Luxury goods group Moët Hennessy Louis Vuitton, the home of storied luxury brands Louis Vuitton, Dom Pérignon and Veuve Clicquot, reported a massive 64% jump in annual profits, thanks to a healthy demand for their high-end goods from buyers in the United States and Europe. The group’s profits ballooned to €5.65 billion euros from €3.4 billion in 2013, according to the New York Times.
LVMH’s success is 2014 stands as a bit of an anomaly. Growth in the luxury goods market has cooled off in 2014, up just 5% in 2014 compared to a 7% jump in 2013. Europe’s other grand luxury houses like Richemont of Switzerland and Kering, whose brands include Gucci, Bottega Veneta, and Yves Saint Laurent were hurt by slower sales in 2014. LVMH’s sales increases were felt most strongly in the United States and Japan, where sales saw and 8% increase over the past year. Growth in Europe was slower at 3% thanks to a weakening Euro. Sales in China fell by 1%.
Smart branding moves by LVMH’s most valuable brand, Louis Vuitton, could be a huge reason the Luxury house is seeing such a huge surge in profits. After opening up the Louis Vuitton brand to more consumers diminished the label’s perceived exclusivity, LVMH has worked hard to shift its focus from lower to higher end luxury. They’ve eschewed their lower-priced offerings in favor of higher-end handbags and limited edition items. Louis Vuitton has also cut down on the use of their famous “LV” monogram, since heavy, obvious branding has fallen out of fashion with high-end consumers. More subtle statements of wealth are definitely the name of the game in luxury fashion these days.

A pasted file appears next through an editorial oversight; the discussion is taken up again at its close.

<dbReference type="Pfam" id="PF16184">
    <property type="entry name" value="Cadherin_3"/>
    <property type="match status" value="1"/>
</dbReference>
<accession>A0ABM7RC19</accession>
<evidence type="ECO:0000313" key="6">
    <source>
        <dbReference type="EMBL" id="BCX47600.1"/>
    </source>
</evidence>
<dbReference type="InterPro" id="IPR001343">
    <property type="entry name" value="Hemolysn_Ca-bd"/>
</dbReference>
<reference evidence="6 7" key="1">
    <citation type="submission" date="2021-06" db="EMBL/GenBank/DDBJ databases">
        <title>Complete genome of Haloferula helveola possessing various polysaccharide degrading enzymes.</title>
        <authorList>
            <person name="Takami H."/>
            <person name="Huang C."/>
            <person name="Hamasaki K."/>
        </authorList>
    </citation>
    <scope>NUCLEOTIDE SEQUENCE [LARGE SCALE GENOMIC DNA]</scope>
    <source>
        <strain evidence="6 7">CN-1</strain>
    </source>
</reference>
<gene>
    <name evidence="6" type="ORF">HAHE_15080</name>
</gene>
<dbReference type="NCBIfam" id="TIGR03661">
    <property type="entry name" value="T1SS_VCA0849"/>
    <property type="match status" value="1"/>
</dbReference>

Vuitton Many of these winning branding decisions are the brainchild of Nicolas Ghesquière, who has livened up Louis Vuitton with new ideas to win back luxury consumers. His “Petite Malle,” a luxury clutch shaped like a travel trunk, wowed customers and gained a heavy following with the red carpet elite. Vuitton also scored a hit with a limited edition line of accessories featuring the classic monogram, which the company has attempted to use more sparingly to retain the symbol’s air of exclusivity. The limited edition line was created by a series of artists that include the likes of Karl Lagerfeld, Christian Louboutin, and even architect Frank Gehry.
Besides the surge in business from rebranding it’s Louis Vuitton line, LVMH’s profit margins also benefited from the company selling its shares of the French handbag company Hermès. LVMH is expected to reinvest those funds into smaller fashion labels, hoping to extend its winning streak further.